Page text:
Talks of a Joker sequel began after the graphic novel's release in 2008. According to Azzarello, Joker sold significantly better than DC expected. This caught the company off-guard, as it "had nothing like it to follow it with." Editors Will Dennis and Mark Doyle discussed ideas for a potential follow-up with Azzarello, which soon developed into "Jokerverse" and eventually Black Label. However, after the R-rated DC film Watchmen (2009) underperformed at the box office, DC's corporate sibling Warner Bros. became opposed to producing superhero fiction for a mature audience, and development halted. The project was revived as Azzarello and Bermejo were working on a crossover featuring Batman and the Justice League Dark. Azzarello struggled to write a story when Lee suggested to launch Black Label with it. Damned was Azzarello's second Batman story that took over a decade to produce, following Batman: Europa (2016).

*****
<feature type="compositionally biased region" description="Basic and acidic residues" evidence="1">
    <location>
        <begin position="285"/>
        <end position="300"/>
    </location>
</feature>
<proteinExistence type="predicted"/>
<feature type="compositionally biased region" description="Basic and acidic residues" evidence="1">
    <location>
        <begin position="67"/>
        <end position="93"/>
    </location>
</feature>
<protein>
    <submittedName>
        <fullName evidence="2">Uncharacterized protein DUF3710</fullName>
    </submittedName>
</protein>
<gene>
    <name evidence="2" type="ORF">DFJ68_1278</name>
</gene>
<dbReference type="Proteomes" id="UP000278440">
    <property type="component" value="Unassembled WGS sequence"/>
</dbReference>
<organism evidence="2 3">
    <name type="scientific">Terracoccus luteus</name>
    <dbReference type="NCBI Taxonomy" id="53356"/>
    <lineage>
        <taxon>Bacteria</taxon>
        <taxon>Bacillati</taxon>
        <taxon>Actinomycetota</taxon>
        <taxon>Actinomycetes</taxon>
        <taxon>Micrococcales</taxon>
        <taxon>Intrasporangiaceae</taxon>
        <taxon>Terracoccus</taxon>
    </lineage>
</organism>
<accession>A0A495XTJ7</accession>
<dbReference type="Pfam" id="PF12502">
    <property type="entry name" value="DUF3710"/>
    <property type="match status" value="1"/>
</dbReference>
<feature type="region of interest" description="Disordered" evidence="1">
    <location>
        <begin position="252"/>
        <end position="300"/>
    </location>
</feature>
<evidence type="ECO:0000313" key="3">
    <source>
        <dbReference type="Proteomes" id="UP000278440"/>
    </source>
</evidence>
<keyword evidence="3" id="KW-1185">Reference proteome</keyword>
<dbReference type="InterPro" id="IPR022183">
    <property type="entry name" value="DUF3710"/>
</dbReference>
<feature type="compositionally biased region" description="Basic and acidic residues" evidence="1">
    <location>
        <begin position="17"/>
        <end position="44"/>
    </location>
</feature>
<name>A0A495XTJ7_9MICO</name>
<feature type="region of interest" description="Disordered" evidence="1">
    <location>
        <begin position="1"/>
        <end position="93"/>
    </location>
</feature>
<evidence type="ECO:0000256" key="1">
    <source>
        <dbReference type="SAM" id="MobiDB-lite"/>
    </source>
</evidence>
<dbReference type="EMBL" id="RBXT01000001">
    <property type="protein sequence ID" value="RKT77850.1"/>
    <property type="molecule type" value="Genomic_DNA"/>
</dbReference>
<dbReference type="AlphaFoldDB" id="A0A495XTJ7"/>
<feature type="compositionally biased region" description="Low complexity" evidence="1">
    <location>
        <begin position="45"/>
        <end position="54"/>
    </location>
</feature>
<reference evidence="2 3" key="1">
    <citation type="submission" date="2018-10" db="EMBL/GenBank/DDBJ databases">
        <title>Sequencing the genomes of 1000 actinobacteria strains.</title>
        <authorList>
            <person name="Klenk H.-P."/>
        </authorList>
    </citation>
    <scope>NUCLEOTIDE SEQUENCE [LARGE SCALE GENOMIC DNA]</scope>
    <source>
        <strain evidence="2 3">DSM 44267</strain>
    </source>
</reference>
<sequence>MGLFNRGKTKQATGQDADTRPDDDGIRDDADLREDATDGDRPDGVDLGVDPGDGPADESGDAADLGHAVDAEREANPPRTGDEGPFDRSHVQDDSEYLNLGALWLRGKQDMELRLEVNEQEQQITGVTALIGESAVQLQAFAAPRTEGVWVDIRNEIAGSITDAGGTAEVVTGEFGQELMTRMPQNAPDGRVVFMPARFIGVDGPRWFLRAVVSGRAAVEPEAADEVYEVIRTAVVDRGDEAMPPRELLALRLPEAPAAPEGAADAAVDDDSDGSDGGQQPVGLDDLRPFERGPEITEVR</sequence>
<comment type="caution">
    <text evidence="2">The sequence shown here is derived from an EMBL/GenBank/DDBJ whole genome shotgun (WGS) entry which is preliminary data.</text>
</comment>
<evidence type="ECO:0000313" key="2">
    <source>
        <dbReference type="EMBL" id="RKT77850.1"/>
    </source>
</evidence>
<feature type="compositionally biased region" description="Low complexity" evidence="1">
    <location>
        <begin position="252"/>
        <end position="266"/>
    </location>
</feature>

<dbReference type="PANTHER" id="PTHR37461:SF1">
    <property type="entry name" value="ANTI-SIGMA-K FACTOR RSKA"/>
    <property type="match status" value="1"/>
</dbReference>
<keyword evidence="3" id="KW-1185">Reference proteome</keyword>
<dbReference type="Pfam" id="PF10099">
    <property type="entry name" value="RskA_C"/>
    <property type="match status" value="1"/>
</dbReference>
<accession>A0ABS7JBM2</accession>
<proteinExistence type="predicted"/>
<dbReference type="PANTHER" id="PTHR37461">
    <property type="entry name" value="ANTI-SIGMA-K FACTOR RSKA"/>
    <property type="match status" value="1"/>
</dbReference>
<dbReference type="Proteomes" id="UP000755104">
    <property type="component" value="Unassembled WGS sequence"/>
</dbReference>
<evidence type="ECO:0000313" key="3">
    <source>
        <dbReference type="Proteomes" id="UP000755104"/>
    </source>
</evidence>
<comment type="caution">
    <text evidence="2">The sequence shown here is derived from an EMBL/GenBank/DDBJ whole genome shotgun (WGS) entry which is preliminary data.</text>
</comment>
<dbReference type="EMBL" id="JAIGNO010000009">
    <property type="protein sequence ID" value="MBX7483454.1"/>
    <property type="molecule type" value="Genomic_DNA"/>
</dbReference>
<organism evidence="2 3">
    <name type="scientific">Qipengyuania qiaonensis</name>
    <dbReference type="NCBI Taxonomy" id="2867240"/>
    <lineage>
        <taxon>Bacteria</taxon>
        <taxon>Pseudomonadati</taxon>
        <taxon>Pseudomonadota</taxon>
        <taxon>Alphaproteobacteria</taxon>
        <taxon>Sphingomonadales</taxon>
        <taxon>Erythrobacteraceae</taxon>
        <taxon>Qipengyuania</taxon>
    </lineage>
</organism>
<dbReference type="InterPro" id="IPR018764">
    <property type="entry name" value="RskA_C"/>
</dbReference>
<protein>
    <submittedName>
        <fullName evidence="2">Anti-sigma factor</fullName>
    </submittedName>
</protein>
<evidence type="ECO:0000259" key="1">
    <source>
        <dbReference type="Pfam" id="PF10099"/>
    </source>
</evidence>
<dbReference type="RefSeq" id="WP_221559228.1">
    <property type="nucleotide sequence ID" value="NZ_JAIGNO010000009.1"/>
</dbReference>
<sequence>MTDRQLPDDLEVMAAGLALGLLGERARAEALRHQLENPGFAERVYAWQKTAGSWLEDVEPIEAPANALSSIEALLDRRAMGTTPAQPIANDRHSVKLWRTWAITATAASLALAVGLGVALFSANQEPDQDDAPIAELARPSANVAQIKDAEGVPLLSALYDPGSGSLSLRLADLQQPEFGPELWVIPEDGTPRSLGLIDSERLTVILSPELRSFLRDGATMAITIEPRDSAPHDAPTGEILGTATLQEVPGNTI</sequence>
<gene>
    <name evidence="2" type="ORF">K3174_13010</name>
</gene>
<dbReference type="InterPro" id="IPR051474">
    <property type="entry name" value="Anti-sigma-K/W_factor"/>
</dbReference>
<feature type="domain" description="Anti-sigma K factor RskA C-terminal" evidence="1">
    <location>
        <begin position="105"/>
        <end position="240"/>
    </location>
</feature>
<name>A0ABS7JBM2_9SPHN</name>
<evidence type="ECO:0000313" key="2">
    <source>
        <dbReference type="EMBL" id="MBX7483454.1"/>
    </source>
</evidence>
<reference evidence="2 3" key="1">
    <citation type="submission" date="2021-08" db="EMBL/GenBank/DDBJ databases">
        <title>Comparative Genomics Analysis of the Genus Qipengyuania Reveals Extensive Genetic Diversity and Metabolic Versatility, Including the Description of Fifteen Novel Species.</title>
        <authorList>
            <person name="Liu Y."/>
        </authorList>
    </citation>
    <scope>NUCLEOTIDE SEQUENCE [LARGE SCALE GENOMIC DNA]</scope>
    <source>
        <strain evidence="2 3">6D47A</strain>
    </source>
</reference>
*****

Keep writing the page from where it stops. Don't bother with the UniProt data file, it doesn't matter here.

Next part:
Azzarello and Bermejo sought to restore a sense of vulnerability to Batman in Damned. Bermejo noted that modern interpretations of the character depict him as someone who is always ready, which renders his human side absent. They had grown tired of this and wanted to reverse what Bermejo called "'Robocop'-ification". Azzarello described Damned's Batman as a fish out of water; while the story is about him, he has no control over it. The duo wanted Batman to be in a new, unusual situation, and Azzarello stated it was "fun to fuck up [Batman's] head." He also thought that "if ... someone else has the upper hand on [Batman], it completely changes the dynamic of the story... he’s suddenly a way more interesting character." Azzarello realized during the initial discussions for Damned that John Constantine needed to be part of the story, and chose him as narrator because he would leave Batman confused. The series' depiction of Constantine is more in line with his original portrayal in the DC Vertigo series Hellblazer (1988—2013), in which he was depicted as a foul-mouthed conman, than his recent, family-friendly appearances in the DC Universe. Azzarello, who wrote many issues of Hellblazer, believed the maturity was an essential part of the character.